Yours in the Fancy Jack Dillon.

  8. Andrei

    The comments above were posted on my old website which I deleted, and I didn’t want to lose these comments.

    Keep the ideas coming, let’s bring more people in the hobby of racing pigeons!



  10. Andrei

    RAYBIEN, that’s great. You have to find the club that is closest to your home and contact them to tell you the costs. They are very different from location to location, country to country, etc. It’s easier to find the club if you ask other fanciers you meet around.

  11. i read your short story .i am from pakistan my friend gave me a pair of pigeons this is the start of my hobby .i put them in a box for few days then i make a loft for them know after 3 years i have 3 lofts and more than 60 my city it is very difficult to take such a hobby because ther we have no any stores for pigeons medicines or for good pigeons food.we gave tham some local old medicines some are uesful and most of them are useless..we dont use these modern things you use for giveing food or water to your pigeons we used those things which are made for other birds like i used waker bottle made for Chickens,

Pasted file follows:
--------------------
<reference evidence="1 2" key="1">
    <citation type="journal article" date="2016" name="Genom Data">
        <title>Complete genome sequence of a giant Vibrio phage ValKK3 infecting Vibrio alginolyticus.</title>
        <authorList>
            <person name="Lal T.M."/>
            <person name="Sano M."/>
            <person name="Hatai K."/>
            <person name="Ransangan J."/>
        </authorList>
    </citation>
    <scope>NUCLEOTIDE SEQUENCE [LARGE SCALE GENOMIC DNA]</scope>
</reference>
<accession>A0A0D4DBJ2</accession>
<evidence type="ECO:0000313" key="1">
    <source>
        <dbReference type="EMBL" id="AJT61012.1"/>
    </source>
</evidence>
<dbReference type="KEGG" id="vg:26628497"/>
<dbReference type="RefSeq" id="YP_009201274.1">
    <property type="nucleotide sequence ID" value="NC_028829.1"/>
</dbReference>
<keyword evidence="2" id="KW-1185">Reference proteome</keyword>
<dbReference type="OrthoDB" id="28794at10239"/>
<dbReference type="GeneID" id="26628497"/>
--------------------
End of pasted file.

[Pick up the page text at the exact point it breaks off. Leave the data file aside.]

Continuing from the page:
12. Andrei

    Hi Zeeshan,

    Nice to hear about this hobby in different locations! Don’t worry, I think that old-fashioned methods of raising pigeons are BEST – you will enjoy this hobby more. Regarding medication, you don’t really need it! (please read ). All you need is clean water and food (local works just fine), dry lofts and do not overcrowd birds. They will build natural immunity. The birds that adapt will remain and will breed youngsters that are strong like them.

    I almost gave up medication entirely for the last 2 years.

    Thanks for sharing your point of view.

  13. Craig

    Great Website.The future of pigeon racing,as with everything in life is down to education.We can be proud as winners but everyone has to take part.The joy of keeping the animal,rearing youngsters and seeing them make it is fine reward,thats what keeps us going.Remember this,`if pigeons were good enough for mike tyson they`re good enough for me`.Ironically he probably had more peace and enjoyment than he ever had being world heavyweight champion.

  14. Tony

    My dad raced pigeons when I was a kid and was very good at it. I am 40 now and finally have a job and property that allows me to have pigeons. I can’t wait!